The roots of authentic Christian humility, and therefore the realization of that deep self, are of course in the New Testament.  The whole Sermon on the Mount for a start…but this can be totally derailed if also taken as “acts of my will.”  The Sermon on the Mount is really a vision of life lived with a completely different sense of identity than that shallow self-centered “I”.  Furthermore,  there are those various words of Jesus that lead so many ministers, exegetes, and priests to make verbal pretzels, twisting them into some “reasonable” shape.  Sayings that are paradoxes (or  koans) where gain  is loss and he who loves his life, loses it, and being last is being first, and so on.  Nothing about these words is simple, but once you take into account the semitic mindset and semitic language matrix, you begin to see that all these sayings are intensely working counter to our usual self-centered perspective.  What all these sayings point to is the fact that we have a deeper sense of personhood, a more mysterious and more profound sense of personhood than that shallow ego self.  And a resultant vision of all reality that is radically different.

As I write this, Lent is approaching and Ash Wednesday is only a few days away. For those of us within the Catholic tradition, we go to Church where the priest puts a smudge of ash on your  forehead and says something like “Dust you are and unto dust  you will return.”  (Unfortunately some priests thinking this is “too negative” use some other wording.)  The most common take on these words is that they refer to our physical death and a classic reminder to “reform” one’s life…..the  “memento mori” of monks.  Not really wrong, but totally inadequate.  The dust/ashes point to the absolute insubstantiality of what we perceive as our reality, one could even say the unreality of this “I.”  Buddhism would certainly say this.  Not that the phenomenon of my “I-ness” is an illusion, like a mirage, but that its “realness” is like nothingness, emptiness, compared to the Reality of God.  And here we can turn to the Christian mystical tradition to even begin to sense what these words point to.

First of all, we will find that our personhood has a much deeper foundation than our psychological ego (and of course totally beyond that self-image our social life feeds us).  We are invited to a self-knowledge that is much deeper and vastly more consequential than what psychology or sociology teaches us.  (Someone once put it this way:  “Psychologists are the fender repairmen of the spiritual world.”)  So, what constitutes “personhood,” my true personhood?  (In a sense this question is also: what is a human being?)  Meister Eckhart, from the 14th century begins our journey:

“A human being has so many skins inside, covering the depths of the heart. We know so many things, but we don’t know ourselves! Why, thirty or forty skins or hides, as thick and hard as an ox’s or bear’s, cover the soul. Go into your own ground and learn to know yourself there.”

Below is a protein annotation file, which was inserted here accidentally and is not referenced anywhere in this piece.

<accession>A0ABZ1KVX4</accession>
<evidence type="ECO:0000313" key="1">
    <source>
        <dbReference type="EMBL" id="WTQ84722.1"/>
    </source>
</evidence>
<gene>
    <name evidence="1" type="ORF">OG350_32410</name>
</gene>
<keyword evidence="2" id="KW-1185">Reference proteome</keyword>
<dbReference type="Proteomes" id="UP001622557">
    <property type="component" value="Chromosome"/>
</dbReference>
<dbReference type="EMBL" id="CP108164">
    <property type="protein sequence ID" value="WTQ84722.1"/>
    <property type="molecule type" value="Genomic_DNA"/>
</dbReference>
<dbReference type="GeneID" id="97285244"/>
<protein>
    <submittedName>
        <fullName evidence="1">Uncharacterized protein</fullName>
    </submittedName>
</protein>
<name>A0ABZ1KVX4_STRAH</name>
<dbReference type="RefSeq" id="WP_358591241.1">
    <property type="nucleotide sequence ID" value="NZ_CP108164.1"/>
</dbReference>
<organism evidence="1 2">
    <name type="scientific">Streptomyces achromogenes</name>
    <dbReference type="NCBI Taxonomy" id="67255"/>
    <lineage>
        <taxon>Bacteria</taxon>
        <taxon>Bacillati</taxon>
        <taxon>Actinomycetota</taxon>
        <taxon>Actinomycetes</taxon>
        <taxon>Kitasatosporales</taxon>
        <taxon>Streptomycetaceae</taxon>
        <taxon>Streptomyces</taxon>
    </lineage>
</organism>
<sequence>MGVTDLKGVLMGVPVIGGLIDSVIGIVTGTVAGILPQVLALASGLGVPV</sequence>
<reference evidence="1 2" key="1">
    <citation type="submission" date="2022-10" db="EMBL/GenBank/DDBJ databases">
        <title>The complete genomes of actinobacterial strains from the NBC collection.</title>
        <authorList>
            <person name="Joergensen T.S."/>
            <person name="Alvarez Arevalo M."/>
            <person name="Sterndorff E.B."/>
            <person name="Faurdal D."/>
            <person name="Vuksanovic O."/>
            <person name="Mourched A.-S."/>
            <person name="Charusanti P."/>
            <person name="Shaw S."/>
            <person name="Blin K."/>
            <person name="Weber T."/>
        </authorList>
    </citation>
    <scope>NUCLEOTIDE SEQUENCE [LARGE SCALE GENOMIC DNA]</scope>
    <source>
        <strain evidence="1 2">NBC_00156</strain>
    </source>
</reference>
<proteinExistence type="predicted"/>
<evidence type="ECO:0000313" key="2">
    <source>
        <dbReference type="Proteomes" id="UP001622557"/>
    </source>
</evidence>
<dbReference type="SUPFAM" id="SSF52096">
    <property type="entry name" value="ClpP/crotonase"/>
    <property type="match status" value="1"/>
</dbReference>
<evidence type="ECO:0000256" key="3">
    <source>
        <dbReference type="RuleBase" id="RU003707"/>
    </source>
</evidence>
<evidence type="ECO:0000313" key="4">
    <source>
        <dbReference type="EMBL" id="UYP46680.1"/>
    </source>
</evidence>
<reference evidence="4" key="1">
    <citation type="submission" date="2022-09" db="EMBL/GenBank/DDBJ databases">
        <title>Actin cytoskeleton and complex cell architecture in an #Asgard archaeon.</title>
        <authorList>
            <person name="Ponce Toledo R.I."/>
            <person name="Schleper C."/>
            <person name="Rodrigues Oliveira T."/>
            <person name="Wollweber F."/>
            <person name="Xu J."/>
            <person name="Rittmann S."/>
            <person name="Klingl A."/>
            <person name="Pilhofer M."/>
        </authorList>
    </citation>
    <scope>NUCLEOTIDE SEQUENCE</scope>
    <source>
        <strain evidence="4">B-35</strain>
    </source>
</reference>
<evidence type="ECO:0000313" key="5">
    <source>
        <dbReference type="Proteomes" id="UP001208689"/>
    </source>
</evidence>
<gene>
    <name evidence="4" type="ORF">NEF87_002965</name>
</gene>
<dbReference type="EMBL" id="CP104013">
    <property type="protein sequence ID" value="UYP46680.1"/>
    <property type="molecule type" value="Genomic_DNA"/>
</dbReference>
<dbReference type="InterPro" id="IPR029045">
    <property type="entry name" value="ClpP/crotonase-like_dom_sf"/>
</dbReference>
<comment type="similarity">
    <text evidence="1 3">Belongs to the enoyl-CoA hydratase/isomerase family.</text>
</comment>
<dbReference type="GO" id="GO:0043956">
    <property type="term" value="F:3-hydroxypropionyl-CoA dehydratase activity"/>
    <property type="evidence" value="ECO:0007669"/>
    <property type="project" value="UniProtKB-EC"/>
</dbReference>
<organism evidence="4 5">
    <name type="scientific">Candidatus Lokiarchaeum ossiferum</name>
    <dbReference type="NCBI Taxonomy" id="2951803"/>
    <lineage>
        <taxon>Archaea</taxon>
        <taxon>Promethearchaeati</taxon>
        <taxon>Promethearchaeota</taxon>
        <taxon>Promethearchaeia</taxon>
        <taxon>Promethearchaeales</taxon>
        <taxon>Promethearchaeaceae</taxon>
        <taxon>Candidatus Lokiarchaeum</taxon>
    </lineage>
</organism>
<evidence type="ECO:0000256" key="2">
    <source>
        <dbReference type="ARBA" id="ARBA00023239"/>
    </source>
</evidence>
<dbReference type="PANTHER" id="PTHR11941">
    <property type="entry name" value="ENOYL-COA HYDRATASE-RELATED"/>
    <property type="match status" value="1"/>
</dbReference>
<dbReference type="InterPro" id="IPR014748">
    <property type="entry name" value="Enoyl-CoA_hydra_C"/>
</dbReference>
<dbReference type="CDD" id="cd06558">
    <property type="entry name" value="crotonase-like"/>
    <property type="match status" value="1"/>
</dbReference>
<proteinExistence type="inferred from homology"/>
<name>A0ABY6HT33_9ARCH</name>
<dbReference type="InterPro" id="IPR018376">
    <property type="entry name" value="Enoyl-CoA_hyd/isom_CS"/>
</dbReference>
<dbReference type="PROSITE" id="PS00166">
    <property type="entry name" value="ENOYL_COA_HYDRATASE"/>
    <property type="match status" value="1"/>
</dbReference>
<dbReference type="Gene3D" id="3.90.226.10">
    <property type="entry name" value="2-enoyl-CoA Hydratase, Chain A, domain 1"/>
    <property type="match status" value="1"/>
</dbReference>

The whole Christian mystical tradition calls us to this profound self-knowledge; and in the modern era no one has articulated our depths and the real meaning of our personhood  better than Abhishiktananda (Merton of the ‘60s would be a close second).  What is astonishing is how theological he is considering that some people, like his compatriot Monchanin, considered him to be “lost” in Advaita Vedanta and the Upanishads.  Abhishiktananda tells us that not only our deepest self but also our whole being is to be seen within the context of the Christian Trinitarian vision of the Absolute Reality.  

Deep within us, within our consciousness, there is what you might call, a “placeless place,” paradoxically a “nowhere” when we ask where can we find this “place,” what some in the Tradition call, “the  heart.”  From the standpoint of the ego self it seems to be totally empty, total poverty and silence.  This “place” is not cluttered by the usual garbage of our minds…our incessant thinking, our turbulent emotions, and our erroneous self-centeredness.  This “place” is beyond our grasp to manipulate or dress-up in various self-images.  But this is also the “place” where the “I am” of God is spoken, in the depths of my own “I am.”  These apparently “two” “I am’s” are not really two, nor are they one and the same.  This nonduality  is also exemplified in these quotes from Meister Eckhart:

“The eye through which I see God is the same eye through which God sees me; my eye and God’s eye are one eye, one seeing, one knowing, one love.”

“There is something in the soul that is so akin to God that it is one with Him… It has nothing in common with anything created.”

 This is THE mystery.  The reality of my “I am” is totally grounded in the absolute reality of God.


“There is only one thing that really is—the being-in-communion of the Father and the Son in the unity of the Spirit, at the heart of all Being.  This is reality, “the Real of the real, satyasya satyam….  It is in this alone that everything that exists has its existence, and that human beings, …come to be, and to be themselves.”